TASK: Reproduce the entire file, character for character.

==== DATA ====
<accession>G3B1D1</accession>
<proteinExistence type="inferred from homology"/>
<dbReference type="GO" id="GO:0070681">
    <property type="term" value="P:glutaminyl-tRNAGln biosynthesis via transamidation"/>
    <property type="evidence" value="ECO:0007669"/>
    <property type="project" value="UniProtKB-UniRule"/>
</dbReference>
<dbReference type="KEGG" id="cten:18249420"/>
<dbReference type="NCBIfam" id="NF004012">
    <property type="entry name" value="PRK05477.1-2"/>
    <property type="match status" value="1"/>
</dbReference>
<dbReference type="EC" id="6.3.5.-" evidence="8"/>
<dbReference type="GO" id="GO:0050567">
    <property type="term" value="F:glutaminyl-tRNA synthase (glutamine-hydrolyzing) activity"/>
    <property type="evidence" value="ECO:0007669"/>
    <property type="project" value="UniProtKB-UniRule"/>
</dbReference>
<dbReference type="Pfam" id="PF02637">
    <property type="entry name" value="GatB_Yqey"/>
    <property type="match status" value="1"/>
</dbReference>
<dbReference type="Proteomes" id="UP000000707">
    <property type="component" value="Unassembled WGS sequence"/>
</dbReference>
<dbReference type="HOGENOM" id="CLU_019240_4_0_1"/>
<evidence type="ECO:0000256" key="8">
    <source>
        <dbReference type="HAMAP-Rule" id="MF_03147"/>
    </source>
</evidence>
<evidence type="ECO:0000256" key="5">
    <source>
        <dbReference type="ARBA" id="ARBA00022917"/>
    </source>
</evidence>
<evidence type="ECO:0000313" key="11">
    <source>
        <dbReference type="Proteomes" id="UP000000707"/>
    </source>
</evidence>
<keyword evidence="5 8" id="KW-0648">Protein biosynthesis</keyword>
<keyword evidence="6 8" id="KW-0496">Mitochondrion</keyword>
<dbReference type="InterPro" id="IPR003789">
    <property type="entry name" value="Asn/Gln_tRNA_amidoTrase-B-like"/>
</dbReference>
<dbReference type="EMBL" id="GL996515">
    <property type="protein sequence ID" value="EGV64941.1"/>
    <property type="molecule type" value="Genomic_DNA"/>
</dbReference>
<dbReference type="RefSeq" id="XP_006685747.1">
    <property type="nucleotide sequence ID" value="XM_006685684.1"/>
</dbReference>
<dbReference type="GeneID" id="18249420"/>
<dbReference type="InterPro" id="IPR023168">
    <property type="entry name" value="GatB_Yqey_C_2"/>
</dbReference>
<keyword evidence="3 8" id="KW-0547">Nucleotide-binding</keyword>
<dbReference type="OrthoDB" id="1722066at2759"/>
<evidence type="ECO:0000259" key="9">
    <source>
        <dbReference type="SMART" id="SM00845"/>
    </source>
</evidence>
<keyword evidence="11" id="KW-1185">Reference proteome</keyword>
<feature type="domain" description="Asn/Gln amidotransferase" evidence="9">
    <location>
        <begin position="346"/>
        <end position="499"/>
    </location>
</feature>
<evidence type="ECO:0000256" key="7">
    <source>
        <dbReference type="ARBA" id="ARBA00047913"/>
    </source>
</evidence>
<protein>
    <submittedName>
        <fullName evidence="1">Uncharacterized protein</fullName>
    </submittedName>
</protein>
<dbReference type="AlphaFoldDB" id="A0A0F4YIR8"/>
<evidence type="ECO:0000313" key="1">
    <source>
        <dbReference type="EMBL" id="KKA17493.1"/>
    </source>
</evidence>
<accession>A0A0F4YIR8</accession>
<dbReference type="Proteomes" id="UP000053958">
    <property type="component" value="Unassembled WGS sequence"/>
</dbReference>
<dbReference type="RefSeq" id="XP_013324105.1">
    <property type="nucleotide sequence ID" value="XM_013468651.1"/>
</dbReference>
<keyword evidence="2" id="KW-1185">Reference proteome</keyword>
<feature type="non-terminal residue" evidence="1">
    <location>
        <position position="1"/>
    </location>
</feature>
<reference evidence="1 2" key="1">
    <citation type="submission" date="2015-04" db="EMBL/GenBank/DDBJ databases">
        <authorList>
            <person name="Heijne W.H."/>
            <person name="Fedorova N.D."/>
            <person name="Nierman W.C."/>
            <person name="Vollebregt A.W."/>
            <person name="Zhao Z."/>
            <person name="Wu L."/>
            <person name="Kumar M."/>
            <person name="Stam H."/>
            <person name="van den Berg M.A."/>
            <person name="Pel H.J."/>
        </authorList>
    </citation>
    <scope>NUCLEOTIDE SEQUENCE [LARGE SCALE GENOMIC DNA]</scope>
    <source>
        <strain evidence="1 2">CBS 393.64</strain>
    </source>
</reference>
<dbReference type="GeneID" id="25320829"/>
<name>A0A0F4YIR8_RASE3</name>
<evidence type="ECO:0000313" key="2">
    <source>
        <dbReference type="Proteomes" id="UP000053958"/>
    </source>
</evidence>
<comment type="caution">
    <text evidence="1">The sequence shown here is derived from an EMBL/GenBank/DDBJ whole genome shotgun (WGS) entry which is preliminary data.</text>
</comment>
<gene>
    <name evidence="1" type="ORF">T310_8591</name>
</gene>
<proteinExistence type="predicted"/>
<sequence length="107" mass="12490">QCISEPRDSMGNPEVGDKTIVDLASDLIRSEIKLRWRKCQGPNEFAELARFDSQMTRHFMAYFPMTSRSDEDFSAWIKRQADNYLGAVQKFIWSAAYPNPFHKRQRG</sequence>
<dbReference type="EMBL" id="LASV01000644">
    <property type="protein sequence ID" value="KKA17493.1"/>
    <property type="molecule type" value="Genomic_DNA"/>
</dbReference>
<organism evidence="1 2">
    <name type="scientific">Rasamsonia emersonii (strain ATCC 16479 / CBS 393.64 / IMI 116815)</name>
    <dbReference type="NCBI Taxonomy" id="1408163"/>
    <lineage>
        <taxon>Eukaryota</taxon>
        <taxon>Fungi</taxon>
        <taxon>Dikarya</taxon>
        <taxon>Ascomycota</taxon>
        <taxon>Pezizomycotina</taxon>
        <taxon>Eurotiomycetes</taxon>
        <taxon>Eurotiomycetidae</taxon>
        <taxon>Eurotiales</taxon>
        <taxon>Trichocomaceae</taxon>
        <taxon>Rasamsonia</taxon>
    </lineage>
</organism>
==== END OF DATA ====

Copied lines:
<accession>G3B1D1</accession>
<proteinExistence type="inferred from homology"/>
<dbReference type="GO" id="GO:0070681">
    <property type="term" value="P:glutaminyl-tRNAGln biosynthesis via transamidation"/>
    <property type="evidence" value="ECO:0007669"/>
    <property type="project" value="UniProtKB-UniRule"/>
</dbReference>
<dbReference type="KEGG" id="cten:18249420"/>
<dbReference type="NCBIfam" id="NF004012">
    <property type="entry name" value="PRK05477.1-2"/>
    <property type="match status" value="1"/>
</dbReference>
<dbReference type="EC" id="6.3.5.-" evidence="8"/>
<dbReference type="GO" id="GO:0050567">
    <property type="term" value="F:glutaminyl-tRNA synthase (glutamine-hydrolyzing) activity"/>
    <property type="evidence" value="ECO:0007669"/>
    <property type="project" value="UniProtKB-UniRule"/>
</dbReference>
<dbReference type="Pfam" id="PF02637">
    <property type="entry name" value="GatB_Yqey"/>
    <property type="match status" value="1"/>
</dbReference>
<dbReference type="Proteomes" id="UP000000707">
    <property type="component" value="Unassembled WGS sequence"/>
</dbReference>
<dbReference type="HOGENOM" id="CLU_019240_4_0_1"/>
<evidence type="ECO:0000256" key="8">
    <source>
        <dbReference type="HAMAP-Rule" id="MF_03147"/>
    </source>
</evidence>
<evidence type="ECO:0000256" key="5">
    <source>
        <dbReference type="ARBA" id="ARBA00022917"/>
    </source>
</evidence>
<evidence type="ECO:0000313" key="11">
    <source>
        <dbReference type="Proteomes" id="UP000000707"/>
    </source>
</evidence>
<keyword evidence="5 8" id="KW-0648">Protein biosynthesis</keyword>
<keyword evidence="6 8" id="KW-0496">Mitochondrion</keyword>
<dbReference type="InterPro" id="IPR003789">
    <property type="entry name" value="Asn/Gln_tRNA_amidoTrase-B-like"/>
</dbReference>
<dbReference type="EMBL" id="GL996515">
    <property type="protein sequence ID" value="EGV64941.1"/>
    <property type="molecule type" value="Genomic_DNA"/>
</dbReference>
<dbReference type="RefSeq" id="XP_006685747.1">
    <property type="nucleotide sequence ID" value="XM_006685684.1"/>
</dbReference>
<dbReference type="GeneID" id="18249420"/>
<dbReference type="InterPro" id="IPR023168">
    <property type="entry name" value="GatB_Yqey_C_2"/>
</dbReference>
<keyword evidence="3 8" id="KW-0547">Nucleotide-binding</keyword>
<dbReference type="OrthoDB" id="1722066at2759"/>
<evidence type="ECO:0000259" key="9">
    <source>
        <dbReference type="SMART" id="SM00845"/>
    </source>
</evidence>
<keyword evidence="11" id="KW-1185">Reference proteome</keyword>
<feature type="domain" description="Asn/Gln amidotransferase" evidence="9">
    <location>
        <begin position="346"/>
        <end position="499"/>
    </location>
</feature>
<evidence type="ECO:0000256" key="7">
    <source>
        <dbReference type="ARBA" id="ARBA00047913"/>
    </source>
</evidence>
<protein>
    <submittedName>
        <fullName evidence="1">Uncharacterized protein</fullName>
    </submittedName>
</protein>
<dbReference type="AlphaFoldDB" id="A0A0F4YIR8"/>
<evidence type="ECO:0000313" key="1">
    <source>
        <dbReference type="EMBL" id="KKA17493.1"/>
    </source>
</evidence>
<accession>A0A0F4YIR8</accession>
<dbReference type="Proteomes" id="UP000053958">
    <property type="component" value="Unassembled WGS sequence"/>
</dbReference>
<dbReference type="RefSeq" id="XP_013324105.1">
    <property type="nucleotide sequence ID" value="XM_013468651.1"/>
</dbReference>
<keyword evidence="2" id="KW-1185">Reference proteome</keyword>
<feature type="non-terminal residue" evidence="1">
    <location>
        <position position="1"/>
    </location>
</feature>
<reference evidence="1 2" key="1">
    <citation type="submission" date="2015-04" db="EMBL/GenBank/DDBJ databases">
        <authorList>
            <person name="Heijne W.H."/>
            <person name="Fedorova N.D."/>
            <person name="Nierman W.C."/>
            <person name="Vollebregt A.W."/>
            <person name="Zhao Z."/>
            <person name="Wu L."/>
            <person name="Kumar M."/>
            <person name="Stam H."/>
            <person name="van den Berg M.A."/>
            <person name="Pel H.J."/>
        </authorList>
    </citation>
    <scope>NUCLEOTIDE SEQUENCE [LARGE SCALE GENOMIC DNA]</scope>
    <source>
        <strain evidence="1 2">CBS 393.64</strain>
    </source>
</reference>
<dbReference type="GeneID" id="25320829"/>
<name>A0A0F4YIR8_RASE3</name>
<evidence type="ECO:0000313" key="2">
    <source>
        <dbReference type="Proteomes" id="UP000053958"/>
    </source>
</evidence>
<comment type="caution">
    <text evidence="1">The sequence shown here is derived from an EMBL/GenBank/DDBJ whole genome shotgun (WGS) entry which is preliminary data.</text>
</comment>
<gene>
    <name evidence="1" type="ORF">T310_8591</name>
</gene>
<proteinExistence type="predicted"/>
<sequence length="107" mass="12490">QCISEPRDSMGNPEVGDKTIVDLASDLIRSEIKLRWRKCQGPNEFAELARFDSQMTRHFMAYFPMTSRSDEDFSAWIKRQADNYLGAVQKFIWSAAYPNPFHKRQRG</sequence>
<dbReference type="EMBL" id="LASV01000644">
    <property type="protein sequence ID" value="KKA17493.1"/>
    <property type="molecule type" value="Genomic_DNA"/>
</dbReference>
<organism evidence="1 2">
    <name type="scientific">Rasamsonia emersonii (strain ATCC 16479 / CBS 393.64 / IMI 116815)</name>
    <dbReference type="NCBI Taxonomy" id="1408163"/>
    <lineage>
        <taxon>Eukaryota</taxon>
        <taxon>Fungi</taxon>
        <taxon>Dikarya</taxon>
        <taxon>Ascomycota</taxon>
        <taxon>Pezizomycotina</taxon>
        <taxon>Eurotiomycetes</taxon>
        <taxon>Eurotiomycetidae</taxon>
        <taxon>Eurotiales</taxon>
        <taxon>Trichocomaceae</taxon>
        <taxon>Rasamsonia</taxon>
    </lineage>
</organism>